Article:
Kevin P. Coughlin / Office of Governor Andrew M. Cuomo

Gov. Cuomo recently signed bills to extend an evictions ban and open a $100 million tenant relief fund.

Fear of a looming housing disaster have dogged New York City since the earliest days of the COVID-19 pandemic, leading the governor to declare and then extend a moratorium on evictions, the Rent Guidelines Board to freeze rents on the city’s stabilized apartments, and the legislature to pass a handful of measures offering relief and protection to tenants and moderate-income homeowners.

But for Fitzroy Christian, a veteran advocate with the Bronx organization Community Action for Safe Apartments, none of those actions have addressed the heart of the problem—so nothing done so far will  hold back a wave of evictions once the governor’s moratorium lapses in August.

“All that it has done is delay the inevitable. The only thing that would protect people is the cancellation of rent,” Christian told WBAI’s Max & Murphy Show on Wednesday. “That we’re not going to evict them now but we are going to evict them later, makes no sense.”

From day one, the concern about Gov. Cuomo’s order was that it postponed rent but didn’t forgive it, meaning that tenants would owe a huge overdue balance once the moratorium ended. Especially for the many families barely getting by, and those unable to tap into existing relief programs, paying that balance could be impossible.

“A lot of these people are home because businesses were closed or they were ordered to stay home because of the pandemic. They have no source of income or some of them had their income greatly reduced because they’re only working part-time. Some have only unemployment checks coming in and they have additional expenses because they’re at home doing things that they would normally not do and spending money to do those things,” Christian said.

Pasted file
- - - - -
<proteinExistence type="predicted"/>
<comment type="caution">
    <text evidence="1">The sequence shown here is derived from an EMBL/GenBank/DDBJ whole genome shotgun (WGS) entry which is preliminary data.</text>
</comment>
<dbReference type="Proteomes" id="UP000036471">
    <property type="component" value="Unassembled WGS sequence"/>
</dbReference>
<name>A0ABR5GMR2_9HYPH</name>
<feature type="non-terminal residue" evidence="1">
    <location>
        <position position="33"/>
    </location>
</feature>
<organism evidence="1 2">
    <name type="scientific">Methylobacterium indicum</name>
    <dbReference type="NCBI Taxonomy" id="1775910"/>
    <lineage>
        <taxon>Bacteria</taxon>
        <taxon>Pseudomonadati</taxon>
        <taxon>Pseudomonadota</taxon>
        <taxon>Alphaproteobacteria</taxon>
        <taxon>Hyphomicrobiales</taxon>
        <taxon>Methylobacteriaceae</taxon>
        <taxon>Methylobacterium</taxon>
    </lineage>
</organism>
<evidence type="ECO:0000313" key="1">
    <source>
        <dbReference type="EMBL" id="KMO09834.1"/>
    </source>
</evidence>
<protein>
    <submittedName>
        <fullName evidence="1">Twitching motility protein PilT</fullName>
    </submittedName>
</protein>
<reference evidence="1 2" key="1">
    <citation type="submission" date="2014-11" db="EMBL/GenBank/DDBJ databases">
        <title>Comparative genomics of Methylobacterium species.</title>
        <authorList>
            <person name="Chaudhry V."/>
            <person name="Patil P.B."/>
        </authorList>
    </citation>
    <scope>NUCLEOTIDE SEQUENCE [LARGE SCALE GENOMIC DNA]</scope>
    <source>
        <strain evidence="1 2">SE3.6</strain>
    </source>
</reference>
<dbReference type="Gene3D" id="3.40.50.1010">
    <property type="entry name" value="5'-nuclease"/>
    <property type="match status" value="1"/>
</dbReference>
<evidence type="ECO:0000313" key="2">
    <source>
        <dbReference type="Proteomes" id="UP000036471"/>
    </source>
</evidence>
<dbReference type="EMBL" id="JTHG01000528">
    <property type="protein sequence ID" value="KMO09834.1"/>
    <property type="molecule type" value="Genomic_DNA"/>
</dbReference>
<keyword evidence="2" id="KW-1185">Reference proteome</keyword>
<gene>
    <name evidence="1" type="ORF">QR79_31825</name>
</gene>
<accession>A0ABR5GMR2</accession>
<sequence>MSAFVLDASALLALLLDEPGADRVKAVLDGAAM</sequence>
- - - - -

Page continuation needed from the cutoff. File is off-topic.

“There is an upwards of 750,000 folks in New York who are three to four months behind their rent.  Saying that, ‘Okay, you can’t be kicked out now but you can be kicked out later.’  Or If you can prove that you were affected by COVID-19 and that caused you to lose your income, you may not be evicted at all but we’re going to give your landlord the money judgment against so that they can come after you when you go back to work,” he added, referring to the Tenant Safe Harbor Act, which the governor recently signed. “They could probably come after your assets if you have a vehicle you may need to get to work or whatever.”

A proposal to cancel rent has been circulating in the state legislature for months, but it’s opposed by property owners, who say that without firm action to relieve landlords of mortgage payments and property taxes, eliminating rent revenue threatens to make buildings inoperable. 

The state has created a relief fund for low-income tenants affected by the COVID-19 crisis. But it’s not clear that $100 million will be enough to address the broad needs among renters during an emergency whose endpoint cannot be predicted.

Christian and allies are seeking measures to cancel rent and to create a permanent rental voucher program.

“They have not been doing anything that would really permanently help tenants and poor folks,” Christian said. “City Council and Albany are too cowardly to do what is necessary and cancel rent and protect people so that they can stay in their homes and their community.” 

Hear the conversation with Christian below, or the full show, which includes a discussion of the state of punitive segregation in New York City jails.

Bronx housing advocate Fitzroy Christian

Max & Murphy Full Show of July 15, 2020

With reporting by Anika Chowdhury

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